In many coastal housing markets, affordability has eroded significantly over the last year, especially in Tacoma, Wash. and Portland, Ore. But in Sacramento, Calif., Los Angeles, San Francisco, San Diego and Miami, starter home unaffordability continues to be a persistent problem. Among the 100 largest U.S. metros, these metros ranked in the top 10 annual declines in affordability for starter homes from 2012 to 2015 and remain in the top 10 for declines in affordability for starter homes from 2015 to 2016.

Housing Markets with Largest Decrease in Starter Home Affordability 2016 vs 2015

U.S. Metro

Additional Share of Income Needed to Buy Starter Home in 2015 Q4 vs. 2012 Q4 (Annual Average Percent Change)

2015 vs. 2012 Change Rank

Additional Share of Income Needed to Buy Starter Home in 2016 Q4 vs. 2015 Q4

2016 vs. 2015 Change Rank

Tacoma, WA

2.5%

19

7.7%

1

Portland, OR-WA

3.5%

14

6.9%

2

Miami, FL

4.9%

10

6.5%

3

North Port-Sarasota-Bradenton, FL

1.5%

31

6.1%

4

San Francisco, CA

6.0%

7

5.7%

5

Sacramento, CA

7.0%

5

5.7%

6

San Diego, CA

7.6%

3

5.6%

7

Los Angeles, CA

7.0%

6

5.4%

8

West Palm Beach, FL

2.7%

17

5.1%

9

Denver, CO

2.7%

18

5.0%

10

NOTE: Among 100 largest U.S. metros. Full data set available here.

 

QUOTES FROM TRULIA'S CHIEF ECONOMIST RALPH MCLAUGHLIN:

  • "Tight inventory will still be a big obstacle to homeownership in many markets in 2017, but I'm cautiously optimistic that we'll see the bottom of the current housing shortage as the year progresses. That said, buyers might not see price relief if President-Elect Trump's to-be-seen policies boost demand without boosting supply."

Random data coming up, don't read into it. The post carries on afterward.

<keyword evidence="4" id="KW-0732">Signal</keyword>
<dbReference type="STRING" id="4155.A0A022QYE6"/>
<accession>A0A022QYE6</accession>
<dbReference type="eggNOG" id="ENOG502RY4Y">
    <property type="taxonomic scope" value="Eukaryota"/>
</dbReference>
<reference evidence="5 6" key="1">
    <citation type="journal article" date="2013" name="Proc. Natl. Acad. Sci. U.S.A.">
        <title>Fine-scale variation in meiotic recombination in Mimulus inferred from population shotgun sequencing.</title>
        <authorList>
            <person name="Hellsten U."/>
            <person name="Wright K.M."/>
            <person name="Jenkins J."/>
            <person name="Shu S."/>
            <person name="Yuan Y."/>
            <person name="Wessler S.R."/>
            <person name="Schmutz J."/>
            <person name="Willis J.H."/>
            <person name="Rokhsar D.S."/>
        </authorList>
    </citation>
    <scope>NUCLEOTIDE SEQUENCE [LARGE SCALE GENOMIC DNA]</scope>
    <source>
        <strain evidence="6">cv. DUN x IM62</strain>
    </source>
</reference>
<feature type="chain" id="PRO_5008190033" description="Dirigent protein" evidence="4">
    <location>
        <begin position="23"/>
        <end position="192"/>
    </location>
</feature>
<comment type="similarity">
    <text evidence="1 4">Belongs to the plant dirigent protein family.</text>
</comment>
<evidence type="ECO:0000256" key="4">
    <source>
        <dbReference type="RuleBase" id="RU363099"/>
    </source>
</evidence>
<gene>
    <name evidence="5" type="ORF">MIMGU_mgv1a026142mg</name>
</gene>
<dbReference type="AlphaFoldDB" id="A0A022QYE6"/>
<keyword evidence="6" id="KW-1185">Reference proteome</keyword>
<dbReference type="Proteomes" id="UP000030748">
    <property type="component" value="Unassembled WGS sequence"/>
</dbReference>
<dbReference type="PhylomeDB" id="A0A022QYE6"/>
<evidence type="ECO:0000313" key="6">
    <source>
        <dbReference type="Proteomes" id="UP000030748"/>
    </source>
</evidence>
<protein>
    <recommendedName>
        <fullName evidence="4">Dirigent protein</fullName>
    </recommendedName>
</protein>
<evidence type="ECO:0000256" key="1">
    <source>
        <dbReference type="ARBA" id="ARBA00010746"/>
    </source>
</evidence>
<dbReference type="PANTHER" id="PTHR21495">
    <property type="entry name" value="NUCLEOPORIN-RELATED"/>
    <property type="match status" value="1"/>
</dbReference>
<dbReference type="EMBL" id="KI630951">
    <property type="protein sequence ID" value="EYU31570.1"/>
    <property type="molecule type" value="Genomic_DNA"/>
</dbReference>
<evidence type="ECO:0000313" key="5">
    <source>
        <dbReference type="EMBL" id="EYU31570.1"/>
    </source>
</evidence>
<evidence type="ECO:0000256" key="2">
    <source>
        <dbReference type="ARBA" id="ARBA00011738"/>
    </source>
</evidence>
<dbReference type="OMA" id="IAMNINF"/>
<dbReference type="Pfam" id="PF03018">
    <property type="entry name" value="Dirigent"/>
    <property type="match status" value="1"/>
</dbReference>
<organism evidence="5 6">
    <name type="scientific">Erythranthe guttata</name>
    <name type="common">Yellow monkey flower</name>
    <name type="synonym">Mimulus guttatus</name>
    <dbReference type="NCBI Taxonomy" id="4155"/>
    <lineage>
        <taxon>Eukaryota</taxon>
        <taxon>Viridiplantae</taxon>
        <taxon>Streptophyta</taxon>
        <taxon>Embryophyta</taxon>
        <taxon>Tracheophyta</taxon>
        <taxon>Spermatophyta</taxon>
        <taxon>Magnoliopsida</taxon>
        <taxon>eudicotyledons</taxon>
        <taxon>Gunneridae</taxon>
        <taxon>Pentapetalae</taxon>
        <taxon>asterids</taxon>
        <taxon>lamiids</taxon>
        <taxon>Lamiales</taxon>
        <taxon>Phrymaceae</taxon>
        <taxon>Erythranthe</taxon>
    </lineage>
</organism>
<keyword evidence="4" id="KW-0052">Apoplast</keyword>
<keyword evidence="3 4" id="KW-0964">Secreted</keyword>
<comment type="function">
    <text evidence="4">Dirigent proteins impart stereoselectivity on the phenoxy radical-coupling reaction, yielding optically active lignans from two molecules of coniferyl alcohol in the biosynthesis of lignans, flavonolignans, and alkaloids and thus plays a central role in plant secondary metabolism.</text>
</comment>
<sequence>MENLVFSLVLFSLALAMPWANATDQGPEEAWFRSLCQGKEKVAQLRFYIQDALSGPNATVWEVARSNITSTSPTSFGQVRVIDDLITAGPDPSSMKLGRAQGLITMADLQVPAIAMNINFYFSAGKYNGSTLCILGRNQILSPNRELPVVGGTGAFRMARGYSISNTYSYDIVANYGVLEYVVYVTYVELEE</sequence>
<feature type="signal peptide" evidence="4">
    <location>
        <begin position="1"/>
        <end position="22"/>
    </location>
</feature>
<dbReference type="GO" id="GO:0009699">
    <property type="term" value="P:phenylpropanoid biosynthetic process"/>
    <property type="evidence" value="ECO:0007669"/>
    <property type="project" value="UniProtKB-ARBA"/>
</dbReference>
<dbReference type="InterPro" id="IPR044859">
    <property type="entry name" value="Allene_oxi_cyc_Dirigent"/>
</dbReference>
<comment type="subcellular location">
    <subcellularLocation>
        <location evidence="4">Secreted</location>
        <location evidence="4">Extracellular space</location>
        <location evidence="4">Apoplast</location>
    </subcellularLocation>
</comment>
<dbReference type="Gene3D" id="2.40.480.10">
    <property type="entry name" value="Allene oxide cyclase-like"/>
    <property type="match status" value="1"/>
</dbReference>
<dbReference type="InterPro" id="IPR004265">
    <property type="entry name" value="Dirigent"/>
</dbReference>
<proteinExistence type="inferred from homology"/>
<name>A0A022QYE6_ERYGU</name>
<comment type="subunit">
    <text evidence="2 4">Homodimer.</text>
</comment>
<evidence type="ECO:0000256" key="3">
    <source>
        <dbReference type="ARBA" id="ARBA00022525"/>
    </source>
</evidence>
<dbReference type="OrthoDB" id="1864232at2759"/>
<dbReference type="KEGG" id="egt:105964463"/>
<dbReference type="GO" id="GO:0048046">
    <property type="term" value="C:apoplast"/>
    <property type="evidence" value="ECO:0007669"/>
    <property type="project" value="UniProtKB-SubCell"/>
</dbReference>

• "As mortgage rates continue to trend upwards, homebuyers in the costly coastal housing markets in California and the Northeast may get some relief. Rising rates will likely cool the fierce competition in these markets where inventory has been tightening and affordability has worsened."

About the Trulia Inventory and Price Watch
The Trulia Inventory and Price Watch offers buyers and sellers deeper insight into the change in supply and affordability of homes over the past year, within three different segments of the market: starter homes, trade-up homes, and premium homes. Based on the for-sale homes listed on Trulia, this report calculates housing inventory within each segment nationally and in the 100 largest U.S. metros, from Dec. 1, 2015 to Dec. 1, 2016. For the full report and methodology, see here.

About Trulia
Trulia® is a vibrant home shopping marketplace, focused on giving homebuyers, sellers, and renters the information they need to make better decisions. On mobile and the Web, Trulia provides house hunters with insights and unique information about properties, neighborhoods, and real estate agents. Additionally, Trulia offers data and information about schools, crimes, commute times, and the real estate market.

Launched in 2005, Trulia is based in San Francisco and is owned and operated by Zillow Group (NASDAQ: Z and ZG).

Trulia is a registered trademark of Trulia, LLC.

MEDIA CONTACT:
Daisy Kong
pr@trulia.com
415-400-7391

 

SOURCE Trulia